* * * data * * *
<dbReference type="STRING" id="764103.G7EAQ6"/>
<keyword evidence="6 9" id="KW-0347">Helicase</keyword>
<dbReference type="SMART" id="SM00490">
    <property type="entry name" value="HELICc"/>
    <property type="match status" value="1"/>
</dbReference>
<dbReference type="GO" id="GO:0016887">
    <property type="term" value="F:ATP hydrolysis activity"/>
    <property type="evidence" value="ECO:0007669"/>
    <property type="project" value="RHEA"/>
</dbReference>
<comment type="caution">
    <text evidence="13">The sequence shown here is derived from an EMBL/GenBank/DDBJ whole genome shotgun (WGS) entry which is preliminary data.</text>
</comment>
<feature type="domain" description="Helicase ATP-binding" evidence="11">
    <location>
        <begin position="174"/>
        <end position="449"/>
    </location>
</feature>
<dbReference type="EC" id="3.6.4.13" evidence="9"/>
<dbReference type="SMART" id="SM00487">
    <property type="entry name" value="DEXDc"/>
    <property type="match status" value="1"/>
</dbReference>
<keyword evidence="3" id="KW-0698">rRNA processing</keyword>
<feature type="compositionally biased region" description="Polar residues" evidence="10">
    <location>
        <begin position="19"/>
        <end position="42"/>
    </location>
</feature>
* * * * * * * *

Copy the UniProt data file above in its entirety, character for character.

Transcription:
<dbReference type="STRING" id="764103.G7EAQ6"/>
<keyword evidence="6 9" id="KW-0347">Helicase</keyword>
<dbReference type="SMART" id="SM00490">
    <property type="entry name" value="HELICc"/>
    <property type="match status" value="1"/>
</dbReference>
<dbReference type="GO" id="GO:0016887">
    <property type="term" value="F:ATP hydrolysis activity"/>
    <property type="evidence" value="ECO:0007669"/>
    <property type="project" value="RHEA"/>
</dbReference>
<comment type="caution">
    <text evidence="13">The sequence shown here is derived from an EMBL/GenBank/DDBJ whole genome shotgun (WGS) entry which is preliminary data.</text>
</comment>
<feature type="domain" description="Helicase ATP-binding" evidence="11">
    <location>
        <begin position="174"/>
        <end position="449"/>
    </location>
</feature>
<dbReference type="EC" id="3.6.4.13" evidence="9"/>
<dbReference type="SMART" id="SM00487">
    <property type="entry name" value="DEXDc"/>
    <property type="match status" value="1"/>
</dbReference>
<keyword evidence="3" id="KW-0698">rRNA processing</keyword>
<feature type="compositionally biased region" description="Polar residues" evidence="10">
    <location>
        <begin position="19"/>
        <end position="42"/>
    </location>
</feature>